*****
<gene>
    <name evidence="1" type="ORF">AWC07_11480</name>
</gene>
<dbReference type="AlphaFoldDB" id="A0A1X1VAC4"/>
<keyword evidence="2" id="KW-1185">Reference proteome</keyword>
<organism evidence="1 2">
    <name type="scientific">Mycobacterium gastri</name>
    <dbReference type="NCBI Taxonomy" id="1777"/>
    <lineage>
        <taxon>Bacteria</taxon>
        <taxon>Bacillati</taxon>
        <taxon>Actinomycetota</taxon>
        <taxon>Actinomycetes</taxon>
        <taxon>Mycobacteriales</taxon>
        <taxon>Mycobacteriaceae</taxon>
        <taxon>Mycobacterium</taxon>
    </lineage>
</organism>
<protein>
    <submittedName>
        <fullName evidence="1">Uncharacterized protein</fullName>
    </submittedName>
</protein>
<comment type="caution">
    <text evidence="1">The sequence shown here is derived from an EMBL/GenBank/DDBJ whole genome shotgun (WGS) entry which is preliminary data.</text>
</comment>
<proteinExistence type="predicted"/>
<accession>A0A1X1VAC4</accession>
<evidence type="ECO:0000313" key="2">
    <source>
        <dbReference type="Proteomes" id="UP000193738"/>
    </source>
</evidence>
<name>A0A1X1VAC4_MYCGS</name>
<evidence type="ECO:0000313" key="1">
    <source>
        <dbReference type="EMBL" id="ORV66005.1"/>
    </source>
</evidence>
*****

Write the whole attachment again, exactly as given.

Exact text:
<gene>
    <name evidence="1" type="ORF">AWC07_11480</name>
</gene>
<dbReference type="AlphaFoldDB" id="A0A1X1VAC4"/>
<keyword evidence="2" id="KW-1185">Reference proteome</keyword>
<organism evidence="1 2">
    <name type="scientific">Mycobacterium gastri</name>
    <dbReference type="NCBI Taxonomy" id="1777"/>
    <lineage>
        <taxon>Bacteria</taxon>
        <taxon>Bacillati</taxon>
        <taxon>Actinomycetota</taxon>
        <taxon>Actinomycetes</taxon>
        <taxon>Mycobacteriales</taxon>
        <taxon>Mycobacteriaceae</taxon>
        <taxon>Mycobacterium</taxon>
    </lineage>
</organism>
<protein>
    <submittedName>
        <fullName evidence="1">Uncharacterized protein</fullName>
    </submittedName>
</protein>
<comment type="caution">
    <text evidence="1">The sequence shown here is derived from an EMBL/GenBank/DDBJ whole genome shotgun (WGS) entry which is preliminary data.</text>
</comment>
<proteinExistence type="predicted"/>
<accession>A0A1X1VAC4</accession>
<evidence type="ECO:0000313" key="2">
    <source>
        <dbReference type="Proteomes" id="UP000193738"/>
    </source>
</evidence>
<name>A0A1X1VAC4_MYCGS</name>
<evidence type="ECO:0000313" key="1">
    <source>
        <dbReference type="EMBL" id="ORV66005.1"/>
    </source>
</evidence>